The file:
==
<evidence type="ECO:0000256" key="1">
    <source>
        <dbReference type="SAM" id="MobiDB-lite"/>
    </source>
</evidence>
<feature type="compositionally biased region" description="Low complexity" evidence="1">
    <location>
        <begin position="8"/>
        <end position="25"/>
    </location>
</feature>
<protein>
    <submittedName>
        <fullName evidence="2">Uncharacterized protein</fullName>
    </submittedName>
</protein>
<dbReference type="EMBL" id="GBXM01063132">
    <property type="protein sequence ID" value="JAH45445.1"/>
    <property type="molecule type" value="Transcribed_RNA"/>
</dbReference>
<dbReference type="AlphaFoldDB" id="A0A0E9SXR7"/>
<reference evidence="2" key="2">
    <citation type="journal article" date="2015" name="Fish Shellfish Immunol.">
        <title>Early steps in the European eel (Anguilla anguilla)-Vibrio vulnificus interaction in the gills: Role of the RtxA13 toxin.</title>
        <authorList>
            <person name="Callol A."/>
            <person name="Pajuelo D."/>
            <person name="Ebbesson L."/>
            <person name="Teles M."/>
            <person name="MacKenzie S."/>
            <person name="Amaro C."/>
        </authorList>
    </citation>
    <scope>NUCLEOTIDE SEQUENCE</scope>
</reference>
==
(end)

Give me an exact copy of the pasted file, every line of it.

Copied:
<evidence type="ECO:0000256" key="1">
    <source>
        <dbReference type="SAM" id="MobiDB-lite"/>
    </source>
</evidence>
<feature type="compositionally biased region" description="Low complexity" evidence="1">
    <location>
        <begin position="8"/>
        <end position="25"/>
    </location>
</feature>
<protein>
    <submittedName>
        <fullName evidence="2">Uncharacterized protein</fullName>
    </submittedName>
</protein>
<dbReference type="EMBL" id="GBXM01063132">
    <property type="protein sequence ID" value="JAH45445.1"/>
    <property type="molecule type" value="Transcribed_RNA"/>
</dbReference>
<dbReference type="AlphaFoldDB" id="A0A0E9SXR7"/>
<reference evidence="2" key="2">
    <citation type="journal article" date="2015" name="Fish Shellfish Immunol.">
        <title>Early steps in the European eel (Anguilla anguilla)-Vibrio vulnificus interaction in the gills: Role of the RtxA13 toxin.</title>
        <authorList>
            <person name="Callol A."/>
            <person name="Pajuelo D."/>
            <person name="Ebbesson L."/>
            <person name="Teles M."/>
            <person name="MacKenzie S."/>
            <person name="Amaro C."/>
        </authorList>
    </citation>
    <scope>NUCLEOTIDE SEQUENCE</scope>
</reference>